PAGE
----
Updated: Sep 18, 2019

Let me take you guys into a battle.

A silent battle that I’ve been fighting for a while now.

My battle with anxiety.

Literally, only 4 people in my life know about it, none being family members.

Now let me stop right there.

This entry is one that I debated on publishing for months. It sat in my drafts folder written and edited. All I needed to do was press "Publish", but for some reason, I couldn't bring myself to.

But honestly, I don't care anymore.

It matters, but it doesn't matter if you know what I mean. My anxiety does not define me. It is not who I am. It has just simply been a big bump in the road for me.

It never has and never will stop me from reaching my goals.

Therefore, I have no problem with sharing my story.

The other reality is that people don't care. I don't mean that in a "no one cares about me boo hoo" type of way, but I mean passionately and genuinely caring for your well being. Of course people want you to be doing good, but if you're not it's not like they're going to jump to your rescue and be by your side every day.

I find that people are able to sympathize and "feel bad" for you, but no one really cares unless something drastic happens as a result of your mental health issue, or it is actively effecting their life too.

You have to get better for yourself and not rely on others to help you.

I knew my anxiety was an issue when it started interfering with my daily life. I would avoid talking to certain people and going to certain places just because I was feeling anxious.

For a long time, the only place I felt comfortable was at church with my youth group.

That’s truly the only time I felt relaxed & like myself.

In my high-school experience entry, I mentioned that my anxiety began towards the end of my sophomore year when I was having a hard time adjusting to my new school.

Since that time it has unfortunately and unforeseenly gotten so much worse.

I often find myself avoiding going out with my friends sometimes, or putting myself in new situations because I “psych” myself out of everything before I get the chance to experience it.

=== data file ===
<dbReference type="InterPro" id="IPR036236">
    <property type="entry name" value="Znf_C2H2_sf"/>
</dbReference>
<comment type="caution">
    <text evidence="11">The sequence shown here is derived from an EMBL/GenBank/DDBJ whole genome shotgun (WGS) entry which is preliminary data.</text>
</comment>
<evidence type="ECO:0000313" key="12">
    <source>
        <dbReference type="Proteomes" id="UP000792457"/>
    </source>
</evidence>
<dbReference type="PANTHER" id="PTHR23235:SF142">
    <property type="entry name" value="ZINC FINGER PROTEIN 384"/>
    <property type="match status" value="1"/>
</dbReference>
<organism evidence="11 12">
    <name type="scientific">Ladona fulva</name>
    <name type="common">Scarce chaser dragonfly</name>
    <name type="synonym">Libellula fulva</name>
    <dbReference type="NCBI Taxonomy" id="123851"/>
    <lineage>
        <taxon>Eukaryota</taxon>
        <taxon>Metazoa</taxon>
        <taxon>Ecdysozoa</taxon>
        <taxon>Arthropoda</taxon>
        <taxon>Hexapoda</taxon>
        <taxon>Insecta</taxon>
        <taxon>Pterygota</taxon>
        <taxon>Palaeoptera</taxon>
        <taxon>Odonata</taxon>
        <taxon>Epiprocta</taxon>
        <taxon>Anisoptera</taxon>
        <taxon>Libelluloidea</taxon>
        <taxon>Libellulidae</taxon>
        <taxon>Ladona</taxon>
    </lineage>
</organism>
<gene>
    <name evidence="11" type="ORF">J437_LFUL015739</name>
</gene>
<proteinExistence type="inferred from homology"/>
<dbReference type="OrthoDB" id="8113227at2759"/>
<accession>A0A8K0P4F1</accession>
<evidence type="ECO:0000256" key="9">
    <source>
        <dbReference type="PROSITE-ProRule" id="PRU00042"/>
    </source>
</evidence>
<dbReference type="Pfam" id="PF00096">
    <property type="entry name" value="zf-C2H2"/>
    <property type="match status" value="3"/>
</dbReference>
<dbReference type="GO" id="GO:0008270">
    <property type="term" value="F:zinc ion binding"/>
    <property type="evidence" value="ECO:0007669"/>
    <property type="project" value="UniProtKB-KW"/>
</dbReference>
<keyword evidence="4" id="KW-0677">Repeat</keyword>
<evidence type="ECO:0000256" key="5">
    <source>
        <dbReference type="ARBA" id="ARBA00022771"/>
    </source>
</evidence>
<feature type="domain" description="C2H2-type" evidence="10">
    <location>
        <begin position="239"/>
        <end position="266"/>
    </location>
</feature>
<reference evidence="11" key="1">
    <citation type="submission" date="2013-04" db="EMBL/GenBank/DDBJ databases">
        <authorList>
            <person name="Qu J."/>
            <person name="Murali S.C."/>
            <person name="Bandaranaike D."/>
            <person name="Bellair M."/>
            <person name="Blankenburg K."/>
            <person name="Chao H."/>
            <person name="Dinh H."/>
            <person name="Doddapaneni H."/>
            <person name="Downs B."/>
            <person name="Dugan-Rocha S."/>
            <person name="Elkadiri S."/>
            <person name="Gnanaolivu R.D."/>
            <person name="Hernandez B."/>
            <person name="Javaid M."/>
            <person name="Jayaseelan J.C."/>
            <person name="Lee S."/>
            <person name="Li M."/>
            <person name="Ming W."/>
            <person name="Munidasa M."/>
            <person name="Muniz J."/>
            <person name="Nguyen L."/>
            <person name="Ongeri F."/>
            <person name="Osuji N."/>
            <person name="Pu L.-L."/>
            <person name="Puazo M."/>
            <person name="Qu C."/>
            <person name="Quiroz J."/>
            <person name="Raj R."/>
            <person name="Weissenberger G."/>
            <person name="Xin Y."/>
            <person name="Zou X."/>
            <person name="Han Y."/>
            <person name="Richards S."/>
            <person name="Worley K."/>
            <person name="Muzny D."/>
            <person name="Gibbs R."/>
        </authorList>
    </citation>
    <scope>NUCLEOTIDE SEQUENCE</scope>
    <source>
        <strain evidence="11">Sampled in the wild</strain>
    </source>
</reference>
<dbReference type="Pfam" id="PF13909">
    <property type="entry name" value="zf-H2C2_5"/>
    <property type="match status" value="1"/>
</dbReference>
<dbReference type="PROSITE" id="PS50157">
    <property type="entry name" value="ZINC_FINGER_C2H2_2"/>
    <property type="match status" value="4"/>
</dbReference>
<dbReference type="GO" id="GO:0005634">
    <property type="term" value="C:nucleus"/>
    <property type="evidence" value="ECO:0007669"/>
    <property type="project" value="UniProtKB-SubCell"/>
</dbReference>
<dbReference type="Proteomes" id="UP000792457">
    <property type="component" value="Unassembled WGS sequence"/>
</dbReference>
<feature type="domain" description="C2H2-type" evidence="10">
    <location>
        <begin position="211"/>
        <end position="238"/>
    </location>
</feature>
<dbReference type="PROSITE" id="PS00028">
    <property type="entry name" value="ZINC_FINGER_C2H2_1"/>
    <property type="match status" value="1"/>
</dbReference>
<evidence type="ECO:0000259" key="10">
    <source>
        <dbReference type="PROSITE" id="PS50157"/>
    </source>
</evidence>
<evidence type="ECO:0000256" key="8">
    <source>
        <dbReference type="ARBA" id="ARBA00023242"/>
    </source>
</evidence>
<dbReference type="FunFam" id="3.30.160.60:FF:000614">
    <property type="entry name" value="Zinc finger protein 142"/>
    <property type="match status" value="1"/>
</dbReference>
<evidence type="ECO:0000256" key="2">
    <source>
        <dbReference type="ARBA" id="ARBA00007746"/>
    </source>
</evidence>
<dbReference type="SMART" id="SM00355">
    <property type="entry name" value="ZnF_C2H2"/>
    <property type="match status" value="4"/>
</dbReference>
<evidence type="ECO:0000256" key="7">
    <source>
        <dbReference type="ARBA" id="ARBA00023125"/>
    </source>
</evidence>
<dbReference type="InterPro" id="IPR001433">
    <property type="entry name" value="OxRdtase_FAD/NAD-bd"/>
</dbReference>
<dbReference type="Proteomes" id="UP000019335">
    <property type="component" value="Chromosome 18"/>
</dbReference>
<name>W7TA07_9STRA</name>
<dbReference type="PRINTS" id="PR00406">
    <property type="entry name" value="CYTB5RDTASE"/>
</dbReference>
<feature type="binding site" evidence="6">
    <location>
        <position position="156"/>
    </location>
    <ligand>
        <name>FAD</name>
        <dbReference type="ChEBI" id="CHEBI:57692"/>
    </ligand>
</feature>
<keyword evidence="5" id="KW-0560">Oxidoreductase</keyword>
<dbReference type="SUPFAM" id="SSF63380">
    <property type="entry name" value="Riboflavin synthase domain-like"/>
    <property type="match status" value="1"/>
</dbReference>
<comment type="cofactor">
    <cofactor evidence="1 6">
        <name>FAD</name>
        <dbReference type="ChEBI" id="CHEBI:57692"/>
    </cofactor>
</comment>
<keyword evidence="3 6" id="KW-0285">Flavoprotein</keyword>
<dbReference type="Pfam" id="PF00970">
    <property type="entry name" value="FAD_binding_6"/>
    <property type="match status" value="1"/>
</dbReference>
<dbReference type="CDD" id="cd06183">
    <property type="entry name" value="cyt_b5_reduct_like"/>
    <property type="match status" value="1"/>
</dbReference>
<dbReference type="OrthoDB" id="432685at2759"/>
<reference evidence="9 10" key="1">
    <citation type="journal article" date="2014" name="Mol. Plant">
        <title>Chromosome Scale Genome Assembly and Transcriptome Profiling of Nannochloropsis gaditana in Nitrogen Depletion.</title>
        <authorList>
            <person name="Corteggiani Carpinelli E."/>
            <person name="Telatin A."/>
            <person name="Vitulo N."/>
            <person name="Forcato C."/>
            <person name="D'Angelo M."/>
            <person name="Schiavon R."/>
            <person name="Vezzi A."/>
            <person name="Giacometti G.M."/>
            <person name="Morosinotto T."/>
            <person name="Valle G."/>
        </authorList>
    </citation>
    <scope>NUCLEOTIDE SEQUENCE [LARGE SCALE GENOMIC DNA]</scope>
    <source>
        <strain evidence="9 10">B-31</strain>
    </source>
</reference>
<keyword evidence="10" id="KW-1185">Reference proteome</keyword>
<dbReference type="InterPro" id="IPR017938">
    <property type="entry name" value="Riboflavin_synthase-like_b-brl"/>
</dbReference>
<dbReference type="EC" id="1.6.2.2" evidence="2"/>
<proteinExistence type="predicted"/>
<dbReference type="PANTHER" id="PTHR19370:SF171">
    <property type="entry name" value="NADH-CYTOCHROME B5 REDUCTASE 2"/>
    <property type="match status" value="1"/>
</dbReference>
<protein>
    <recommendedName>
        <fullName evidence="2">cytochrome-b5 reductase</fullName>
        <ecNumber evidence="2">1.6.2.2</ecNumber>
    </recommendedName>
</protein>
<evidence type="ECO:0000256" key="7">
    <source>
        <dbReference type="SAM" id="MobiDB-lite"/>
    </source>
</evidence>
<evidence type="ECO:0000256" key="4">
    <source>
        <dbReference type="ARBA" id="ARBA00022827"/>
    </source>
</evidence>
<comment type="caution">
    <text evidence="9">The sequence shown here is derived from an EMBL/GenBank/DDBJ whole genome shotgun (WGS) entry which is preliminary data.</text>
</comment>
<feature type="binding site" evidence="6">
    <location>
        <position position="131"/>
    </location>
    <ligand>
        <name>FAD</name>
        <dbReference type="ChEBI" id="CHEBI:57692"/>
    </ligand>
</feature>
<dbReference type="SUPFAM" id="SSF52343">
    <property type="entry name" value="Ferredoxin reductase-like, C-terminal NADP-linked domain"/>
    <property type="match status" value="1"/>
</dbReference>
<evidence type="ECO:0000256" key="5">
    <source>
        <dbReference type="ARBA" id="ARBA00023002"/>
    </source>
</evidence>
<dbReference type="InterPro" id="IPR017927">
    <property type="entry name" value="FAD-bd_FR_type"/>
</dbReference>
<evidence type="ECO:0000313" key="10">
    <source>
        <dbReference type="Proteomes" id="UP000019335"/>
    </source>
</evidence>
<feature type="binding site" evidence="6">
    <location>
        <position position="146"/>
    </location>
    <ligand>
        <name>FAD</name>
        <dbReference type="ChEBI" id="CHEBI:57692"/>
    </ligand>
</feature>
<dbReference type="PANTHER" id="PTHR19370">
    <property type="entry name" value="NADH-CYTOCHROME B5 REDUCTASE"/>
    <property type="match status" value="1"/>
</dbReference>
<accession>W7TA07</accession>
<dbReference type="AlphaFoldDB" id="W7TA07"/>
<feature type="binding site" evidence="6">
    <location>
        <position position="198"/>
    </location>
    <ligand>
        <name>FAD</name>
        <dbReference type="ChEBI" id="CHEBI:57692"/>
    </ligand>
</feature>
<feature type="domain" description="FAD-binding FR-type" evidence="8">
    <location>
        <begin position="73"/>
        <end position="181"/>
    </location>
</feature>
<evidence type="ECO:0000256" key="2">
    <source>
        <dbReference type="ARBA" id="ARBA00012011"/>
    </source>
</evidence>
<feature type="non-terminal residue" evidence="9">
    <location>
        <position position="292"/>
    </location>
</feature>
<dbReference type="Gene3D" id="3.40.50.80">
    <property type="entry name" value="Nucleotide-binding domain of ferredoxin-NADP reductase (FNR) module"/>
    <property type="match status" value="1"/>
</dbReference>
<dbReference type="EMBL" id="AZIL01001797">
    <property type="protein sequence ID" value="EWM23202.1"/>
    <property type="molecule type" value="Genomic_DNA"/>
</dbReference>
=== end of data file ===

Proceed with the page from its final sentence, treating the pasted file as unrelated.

Yea, welcome to my brain. It’s exhausting.

It’s funny at the same time because when people first meet me, most of the time they assume that I’m quiet, shy, or just stuck-up because I tend to be very reserved at first.

The truth is, 75% of the time I’m having a mini anxiety attack inside and feel super uncomfortable.

The other 25% of the time I'm fine and I just don't care about anything which is when I find that my outgoing side comes out to play.

This is why they call it generalized anxiety. I'm still learning about the things that trigger mine.

Also, there is a huge difference between being shy and being anxious, because I'm definitely not a shy person, but I am not ashamed to admit that my anxiety does get the

best out of me at times and causes me to shut down vocally.

One of my goals was to “tame” my anxiety naturally. Meaning natural exercises such as breathing treatments, meditation, cognitive restructuring therapy etc.

Those things have been working a little bit, but I'm currently seeking external help, so we'll see how that goes.

I had my college orientation a few weeks ago and found myself really anxious and holding back from trying new things. That's when it hit me. The fact that I’m about to move to an entirely different city & have to start all over again is also a huge factor in my decision to get help from outside sources.

Let me just say that I NEVER in a million years would have thought that I would be the one battling a mental health issue. Before high school, I was more than fine.

I remember in the past when people would express to me how they were battling anxiety or depression (common ones I’ve personally come across) & I didn’t know how to

respond simply because I never experienced it.

To me back then, it was just like “Well why don’t you get out of bed, why don’t you talk to someone etc”.

It’s like I could sympathize with them, but I never really knew what they were going through.

So if your friend has a mental health issue sometimes being there for them & understanding why they don’t want to do certain things helps.

It’s not always about what you say, but being aware that your presence in certain situations can be enough, is enough.

And if you work up the courage to tell someone about your problem(s) & they dismiss it indirectly, or directly...DISMISS THEM...from your life :).

You are going through enough already.

With that being said,

I am on a mental journey to finding myself again.

It’s going to be a long process, but I have accepted that and I am ready to be a part of the solution.

Love Always,

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